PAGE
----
Swing Bridge in Madisonville © 2016 Kim Chatelain
We were driving through that day - like we usually did when I was growing up. Dad liked to take long road trips through the backwoods. So it was nothing unusual. We stopped at the Tchefuncte Feed & Seed on Louisiana Highway 21 (locally called Covington Street). The road is a nondescript stretch of highway - however, it is an unusual bend of road, turning left and right as it stretches along - basically connecting the town of Mandeville (where I lived at the time) to the town of Covington. So it gets a fair amount of traffic.


Holy Shit! That's Madisonville, Louisiana on the silver screen!

I don't remember who noticed it was a film shoot. It may have been Dad. But we parked our car across the street in the Hibernia National Bank parking lot. We stepped outside the car and there was Margaux Hemingway stepping out of a Mercedes Benz right before our eyes! "Shhhh!" my dad said. "They're filming a movie." We stood there for about an hour watching what I soon learned was the incredibly boring process of filming a movie. In that time, waiting, we parsed that it was a "European director" filming a movie in the United States and the actress was Margaux Hemingway! I never felt so proud to be a Louisiana boy witnessing movie-making in action! Damn. 



I'm almost certain that's a real Madisonville cop!

Being all of twelve and considering myself an astute cinephile, I blurted out to Dad, "Hey, Dad. That's Margaux Hemingway! She starred in the Superman movie!" Not really knowing what the hell I was talking about I somehow managed to knock on the camper trailer where supposedly Margaux was staying. Her handler answered and told us to leave her alone. But I persisted. Finally Margaux Hemingway stepped out and greeted us with a plastic grin. The girl was none too pleased that a couple of local oglers wanted to talk to her. "Hey!" I gushed. "You're Margaux Hemingway! I loved you in the Superman movie!"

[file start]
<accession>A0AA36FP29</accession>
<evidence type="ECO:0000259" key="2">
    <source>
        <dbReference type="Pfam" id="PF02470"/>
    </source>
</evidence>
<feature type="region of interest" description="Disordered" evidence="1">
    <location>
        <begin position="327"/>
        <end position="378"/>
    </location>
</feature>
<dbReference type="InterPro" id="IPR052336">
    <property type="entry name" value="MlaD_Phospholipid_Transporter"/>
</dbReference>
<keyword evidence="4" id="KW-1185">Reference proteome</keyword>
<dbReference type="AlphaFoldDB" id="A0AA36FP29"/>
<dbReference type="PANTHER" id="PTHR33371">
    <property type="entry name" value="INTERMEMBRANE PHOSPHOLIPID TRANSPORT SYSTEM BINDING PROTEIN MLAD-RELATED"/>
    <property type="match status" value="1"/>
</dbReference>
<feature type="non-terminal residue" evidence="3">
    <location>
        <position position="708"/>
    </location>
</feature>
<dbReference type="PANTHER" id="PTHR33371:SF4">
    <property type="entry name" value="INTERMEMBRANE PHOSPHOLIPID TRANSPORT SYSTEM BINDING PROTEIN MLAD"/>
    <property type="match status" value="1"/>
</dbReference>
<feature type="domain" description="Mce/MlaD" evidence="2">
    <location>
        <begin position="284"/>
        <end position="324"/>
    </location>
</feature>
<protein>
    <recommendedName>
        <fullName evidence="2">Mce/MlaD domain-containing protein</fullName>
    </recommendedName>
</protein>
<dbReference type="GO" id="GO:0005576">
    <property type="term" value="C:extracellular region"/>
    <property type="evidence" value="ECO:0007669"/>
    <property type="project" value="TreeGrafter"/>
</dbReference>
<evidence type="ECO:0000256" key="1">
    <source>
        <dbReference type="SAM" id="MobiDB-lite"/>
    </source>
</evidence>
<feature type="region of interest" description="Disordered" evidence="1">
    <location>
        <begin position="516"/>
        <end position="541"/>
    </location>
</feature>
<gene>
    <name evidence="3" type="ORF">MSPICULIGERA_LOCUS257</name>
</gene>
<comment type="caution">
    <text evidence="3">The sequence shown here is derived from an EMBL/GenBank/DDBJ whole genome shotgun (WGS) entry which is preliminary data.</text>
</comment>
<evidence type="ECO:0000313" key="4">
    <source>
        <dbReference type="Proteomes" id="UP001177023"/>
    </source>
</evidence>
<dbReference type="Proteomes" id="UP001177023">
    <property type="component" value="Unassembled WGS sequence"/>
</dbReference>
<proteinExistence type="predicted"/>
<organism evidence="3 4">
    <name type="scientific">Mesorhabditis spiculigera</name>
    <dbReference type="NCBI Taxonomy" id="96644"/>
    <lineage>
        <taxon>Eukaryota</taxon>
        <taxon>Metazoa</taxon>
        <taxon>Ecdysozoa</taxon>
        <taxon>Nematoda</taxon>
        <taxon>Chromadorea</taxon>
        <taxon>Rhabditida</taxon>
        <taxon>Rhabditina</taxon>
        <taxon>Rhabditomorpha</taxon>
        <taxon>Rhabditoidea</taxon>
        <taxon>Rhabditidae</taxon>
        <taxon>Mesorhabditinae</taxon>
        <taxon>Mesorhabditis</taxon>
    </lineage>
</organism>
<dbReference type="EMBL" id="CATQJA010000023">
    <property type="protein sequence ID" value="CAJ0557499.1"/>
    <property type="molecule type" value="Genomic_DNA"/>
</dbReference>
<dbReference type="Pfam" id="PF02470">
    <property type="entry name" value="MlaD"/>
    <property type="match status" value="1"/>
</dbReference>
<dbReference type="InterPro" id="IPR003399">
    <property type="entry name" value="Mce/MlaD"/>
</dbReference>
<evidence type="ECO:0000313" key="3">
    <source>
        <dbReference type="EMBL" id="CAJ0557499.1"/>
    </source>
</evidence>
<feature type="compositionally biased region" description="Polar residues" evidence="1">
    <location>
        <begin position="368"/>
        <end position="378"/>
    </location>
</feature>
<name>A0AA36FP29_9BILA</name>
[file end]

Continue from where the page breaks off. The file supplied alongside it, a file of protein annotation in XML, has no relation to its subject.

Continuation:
Margaux Hemingway gave me a mean stare and simply said, "Thank you," and walked back inside her camper trailer. Her handler looked at us and said, "Look. Ms. Hemingway was not in that movie. That's her sister. Mariel." And he walked back inside. I don't think he slammed the door. But it felt like it.

I was crestfallen. And shame ridden. I felt really bad that I didn't know which Hemingway was which. Later, I found out that Margaux was - of course - the granddaughter of Ernest Hemingway - and - even later I was further saddened when - in 1996 - just four years after she had filmed the movie in Louisiana - Margaux Hemingway died. It's an irrational thought - and I am embarrassed to even admit it - but when I found out that Margaux Hemingway died I thought it was my fault. I should have recognized her! Maybe all her life people had overlooked her and focused on Mariel and not on Margaux. If only I had known who she really was!

I didn't know it at that time but the movie I saw filmed was A Woman's Secret (1992) and it was directed by an Italian filmmaker Joe D'Amato. And yes - if you watch the movie you can see the bit where Margaux pulls into the Tchefuncte Feed & Seed. It's not called that anymore - by the way - it's now Ace Hardware. And the public library is back to being a police station. And the Hibernia Bank is a Capital One.

However, later in the movie, there is a scene showcasing the Holiday Inn in Covington. My mom was baptized a second time in their swimming pool when she decided her Catholic baptism she had done when she was a baby didn't take. Anyway. You can see Margaux Hemingway walking out of that very same Holiday Inn - it is located next to Interstate 12 on Louisiana Highway 190 in Covington, Louisiana.